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CBN set to redesign regulations to curb cyber crimes and technological risk
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CBN set to redesign regulations to curb cyber crimes and technological risk

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The Central Bank of Nigeria (CBN) has said it is concerned with rising losses that emanate from cybercrime and technology risk in the financial sector and is working on the modalities for new regulations.

The Deputy Governor, CBN, Mrs. Aishah Ahmad made this known at a seminar organized by Risk Managers Association of Nigeria (RIMAN) in collaboration with Chartered Institute of Bankers of Nigeria (CIBN), in Lagos.

Ahmad, represented by Executive Director, Banking Supervision Department, CBN, Mr. Christian Okoye said: “There is compelling need to redesign regulations that will address risk that may emanate from the new emerging and increasing modern class of financial firms.”

“The outlook of risk functions in banks and financial services firms would be fundamentally different on what they are today and at such calls for timely actions to guide against banks being overwhelmed by the new requirements. This is consequent upon the modern technology which has ushered in complex security challenges, cybercrimes and varying other forms of risks. For instance, the emergence of new competitors” she added.

She said: “With the emergence of new competitors there will be increased customer expectations which will cause massive alterations in banking as the future of banking is entirely encapsulated in technology mostly offered by financial technology firms (FinTechs).”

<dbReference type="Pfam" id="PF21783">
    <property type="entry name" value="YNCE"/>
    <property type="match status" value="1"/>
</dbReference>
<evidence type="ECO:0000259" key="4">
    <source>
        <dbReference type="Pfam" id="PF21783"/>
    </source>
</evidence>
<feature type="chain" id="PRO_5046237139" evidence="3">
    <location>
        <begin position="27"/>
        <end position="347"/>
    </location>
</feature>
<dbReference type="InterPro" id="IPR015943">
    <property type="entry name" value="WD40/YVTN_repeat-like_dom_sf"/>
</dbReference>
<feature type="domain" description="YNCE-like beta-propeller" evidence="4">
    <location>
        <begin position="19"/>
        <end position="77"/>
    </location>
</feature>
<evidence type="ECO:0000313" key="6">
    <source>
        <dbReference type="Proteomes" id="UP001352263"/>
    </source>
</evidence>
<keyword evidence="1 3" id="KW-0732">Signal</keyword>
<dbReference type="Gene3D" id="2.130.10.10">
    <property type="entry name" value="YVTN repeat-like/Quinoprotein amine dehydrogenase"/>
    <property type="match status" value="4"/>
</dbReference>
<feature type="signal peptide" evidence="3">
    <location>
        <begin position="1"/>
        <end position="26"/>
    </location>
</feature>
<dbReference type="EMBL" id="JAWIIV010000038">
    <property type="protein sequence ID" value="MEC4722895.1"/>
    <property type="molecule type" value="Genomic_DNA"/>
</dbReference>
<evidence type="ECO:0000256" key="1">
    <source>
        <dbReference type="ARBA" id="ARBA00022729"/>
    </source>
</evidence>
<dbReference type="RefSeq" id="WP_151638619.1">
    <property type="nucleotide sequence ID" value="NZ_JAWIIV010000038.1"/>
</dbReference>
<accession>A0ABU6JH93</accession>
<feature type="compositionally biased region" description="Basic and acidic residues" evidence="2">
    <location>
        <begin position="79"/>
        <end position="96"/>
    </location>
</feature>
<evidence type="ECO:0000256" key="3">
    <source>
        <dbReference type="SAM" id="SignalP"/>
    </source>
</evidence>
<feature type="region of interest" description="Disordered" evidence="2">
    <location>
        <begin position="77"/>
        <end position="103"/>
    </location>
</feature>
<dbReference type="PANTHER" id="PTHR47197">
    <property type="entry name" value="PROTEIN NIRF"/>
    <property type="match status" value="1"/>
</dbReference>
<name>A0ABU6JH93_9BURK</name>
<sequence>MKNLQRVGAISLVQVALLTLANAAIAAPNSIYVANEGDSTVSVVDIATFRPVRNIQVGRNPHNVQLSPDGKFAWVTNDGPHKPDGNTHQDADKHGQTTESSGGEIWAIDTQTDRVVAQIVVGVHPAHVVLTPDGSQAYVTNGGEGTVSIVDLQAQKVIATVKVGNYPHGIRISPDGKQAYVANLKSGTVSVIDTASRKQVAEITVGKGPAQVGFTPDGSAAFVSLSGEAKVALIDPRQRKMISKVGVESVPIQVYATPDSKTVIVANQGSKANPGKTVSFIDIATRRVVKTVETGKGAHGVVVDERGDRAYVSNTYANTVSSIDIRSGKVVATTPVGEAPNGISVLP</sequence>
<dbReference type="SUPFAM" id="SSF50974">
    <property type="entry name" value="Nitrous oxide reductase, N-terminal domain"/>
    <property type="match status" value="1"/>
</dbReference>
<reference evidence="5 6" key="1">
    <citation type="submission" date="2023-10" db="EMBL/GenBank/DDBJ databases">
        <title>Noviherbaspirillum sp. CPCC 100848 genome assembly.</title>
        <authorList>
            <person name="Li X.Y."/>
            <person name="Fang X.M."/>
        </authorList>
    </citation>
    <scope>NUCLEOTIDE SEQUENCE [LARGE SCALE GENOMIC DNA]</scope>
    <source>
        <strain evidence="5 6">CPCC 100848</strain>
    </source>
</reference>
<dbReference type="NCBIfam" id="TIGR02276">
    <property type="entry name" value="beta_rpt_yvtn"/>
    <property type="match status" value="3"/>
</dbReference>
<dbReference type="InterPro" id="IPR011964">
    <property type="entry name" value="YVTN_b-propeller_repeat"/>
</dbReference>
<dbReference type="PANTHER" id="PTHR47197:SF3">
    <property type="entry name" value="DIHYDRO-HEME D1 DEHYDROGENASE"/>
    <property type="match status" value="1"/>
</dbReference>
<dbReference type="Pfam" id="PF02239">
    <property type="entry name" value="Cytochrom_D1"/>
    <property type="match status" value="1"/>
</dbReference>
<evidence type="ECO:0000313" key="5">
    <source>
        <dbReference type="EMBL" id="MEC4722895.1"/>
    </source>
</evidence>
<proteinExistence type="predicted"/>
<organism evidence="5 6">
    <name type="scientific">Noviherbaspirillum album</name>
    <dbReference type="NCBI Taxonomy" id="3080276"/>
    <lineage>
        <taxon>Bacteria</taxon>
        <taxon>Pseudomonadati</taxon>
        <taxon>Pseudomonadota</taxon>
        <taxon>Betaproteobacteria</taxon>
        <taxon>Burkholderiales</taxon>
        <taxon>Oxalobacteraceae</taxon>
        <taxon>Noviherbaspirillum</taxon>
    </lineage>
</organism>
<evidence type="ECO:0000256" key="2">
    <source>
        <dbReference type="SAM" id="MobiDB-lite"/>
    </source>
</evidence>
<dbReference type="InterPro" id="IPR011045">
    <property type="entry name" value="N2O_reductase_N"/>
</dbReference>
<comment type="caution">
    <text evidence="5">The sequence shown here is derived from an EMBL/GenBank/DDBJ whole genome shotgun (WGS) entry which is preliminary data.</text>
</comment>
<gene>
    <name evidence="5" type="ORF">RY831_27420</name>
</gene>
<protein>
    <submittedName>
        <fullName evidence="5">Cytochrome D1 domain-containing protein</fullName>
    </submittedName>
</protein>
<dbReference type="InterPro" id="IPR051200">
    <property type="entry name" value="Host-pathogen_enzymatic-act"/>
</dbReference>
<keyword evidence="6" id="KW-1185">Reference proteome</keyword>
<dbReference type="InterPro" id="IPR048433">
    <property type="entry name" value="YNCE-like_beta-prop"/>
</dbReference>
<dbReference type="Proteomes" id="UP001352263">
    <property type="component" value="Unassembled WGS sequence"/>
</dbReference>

According to Ahmad, apart from the emergence of new competitors intensely exploring technologies, competitive mobile apps, online services, interconnected networking and unregulated virtual currencies have led to a rise in the global cause of cybercrime.

“Furthermore, the range of highly competitive mobile apps and online services offered by local and international fintech firms, make it incredibly simple for customers to execute the entire banking transactions without going through banks thus making it difficult for banks to have a full view of a customer transaction and thereby maintain customer relationships.

“This form of open banking makes or will make our banks susceptible to money laundering, terrorist financing risks since all these transactions still pass through their networks to malicious beneficiaries which will have a damaging effect on our nations’ reputation.

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